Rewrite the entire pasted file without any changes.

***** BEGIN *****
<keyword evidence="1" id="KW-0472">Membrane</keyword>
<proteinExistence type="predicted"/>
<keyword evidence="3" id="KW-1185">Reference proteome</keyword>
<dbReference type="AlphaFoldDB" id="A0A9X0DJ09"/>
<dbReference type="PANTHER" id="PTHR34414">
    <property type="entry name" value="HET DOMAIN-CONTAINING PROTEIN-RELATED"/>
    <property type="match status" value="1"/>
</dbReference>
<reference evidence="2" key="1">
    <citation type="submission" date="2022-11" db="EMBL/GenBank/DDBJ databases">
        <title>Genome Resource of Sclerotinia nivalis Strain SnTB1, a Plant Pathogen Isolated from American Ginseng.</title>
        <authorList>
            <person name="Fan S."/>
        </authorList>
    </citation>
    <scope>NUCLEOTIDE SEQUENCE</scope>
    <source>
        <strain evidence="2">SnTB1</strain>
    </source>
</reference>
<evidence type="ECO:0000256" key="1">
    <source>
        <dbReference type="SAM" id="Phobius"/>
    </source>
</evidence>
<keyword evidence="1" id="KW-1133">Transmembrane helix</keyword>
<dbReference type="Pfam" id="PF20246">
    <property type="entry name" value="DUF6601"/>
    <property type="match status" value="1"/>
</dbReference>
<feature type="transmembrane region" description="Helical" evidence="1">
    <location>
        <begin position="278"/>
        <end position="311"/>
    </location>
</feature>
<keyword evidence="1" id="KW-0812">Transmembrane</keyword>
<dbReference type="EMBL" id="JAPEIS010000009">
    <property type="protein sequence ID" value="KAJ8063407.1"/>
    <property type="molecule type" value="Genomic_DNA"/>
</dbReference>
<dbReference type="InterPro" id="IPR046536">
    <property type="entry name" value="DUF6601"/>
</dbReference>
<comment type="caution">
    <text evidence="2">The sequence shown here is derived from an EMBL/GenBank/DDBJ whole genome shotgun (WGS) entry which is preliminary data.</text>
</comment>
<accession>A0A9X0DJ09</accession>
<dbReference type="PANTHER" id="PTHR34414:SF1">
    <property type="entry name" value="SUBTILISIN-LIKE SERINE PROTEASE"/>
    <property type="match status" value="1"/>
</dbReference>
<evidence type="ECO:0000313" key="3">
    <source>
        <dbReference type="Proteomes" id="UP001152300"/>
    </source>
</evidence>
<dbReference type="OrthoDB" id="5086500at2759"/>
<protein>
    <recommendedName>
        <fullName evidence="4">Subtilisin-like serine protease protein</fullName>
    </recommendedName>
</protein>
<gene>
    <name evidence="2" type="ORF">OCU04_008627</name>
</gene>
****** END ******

<keyword evidence="1" id="KW-0472">Membrane</keyword>
<proteinExistence type="predicted"/>
<keyword evidence="3" id="KW-1185">Reference proteome</keyword>
<dbReference type="AlphaFoldDB" id="A0A9X0DJ09"/>
<dbReference type="PANTHER" id="PTHR34414">
    <property type="entry name" value="HET DOMAIN-CONTAINING PROTEIN-RELATED"/>
    <property type="match status" value="1"/>
</dbReference>
<reference evidence="2" key="1">
    <citation type="submission" date="2022-11" db="EMBL/GenBank/DDBJ databases">
        <title>Genome Resource of Sclerotinia nivalis Strain SnTB1, a Plant Pathogen Isolated from American Ginseng.</title>
        <authorList>
            <person name="Fan S."/>
        </authorList>
    </citation>
    <scope>NUCLEOTIDE SEQUENCE</scope>
    <source>
        <strain evidence="2">SnTB1</strain>
    </source>
</reference>
<evidence type="ECO:0000256" key="1">
    <source>
        <dbReference type="SAM" id="Phobius"/>
    </source>
</evidence>
<keyword evidence="1" id="KW-1133">Transmembrane helix</keyword>
<dbReference type="Pfam" id="PF20246">
    <property type="entry name" value="DUF6601"/>
    <property type="match status" value="1"/>
</dbReference>
<feature type="transmembrane region" description="Helical" evidence="1">
    <location>
        <begin position="278"/>
        <end position="311"/>
    </location>
</feature>
<keyword evidence="1" id="KW-0812">Transmembrane</keyword>
<dbReference type="EMBL" id="JAPEIS010000009">
    <property type="protein sequence ID" value="KAJ8063407.1"/>
    <property type="molecule type" value="Genomic_DNA"/>
</dbReference>
<dbReference type="InterPro" id="IPR046536">
    <property type="entry name" value="DUF6601"/>
</dbReference>
<comment type="caution">
    <text evidence="2">The sequence shown here is derived from an EMBL/GenBank/DDBJ whole genome shotgun (WGS) entry which is preliminary data.</text>
</comment>
<accession>A0A9X0DJ09</accession>
<dbReference type="PANTHER" id="PTHR34414:SF1">
    <property type="entry name" value="SUBTILISIN-LIKE SERINE PROTEASE"/>
    <property type="match status" value="1"/>
</dbReference>
<evidence type="ECO:0000313" key="3">
    <source>
        <dbReference type="Proteomes" id="UP001152300"/>
    </source>
</evidence>
<dbReference type="OrthoDB" id="5086500at2759"/>
<protein>
    <recommendedName>
        <fullName evidence="4">Subtilisin-like serine protease protein</fullName>
    </recommendedName>
</protein>
<gene>
    <name evidence="2" type="ORF">OCU04_008627</name>
</gene>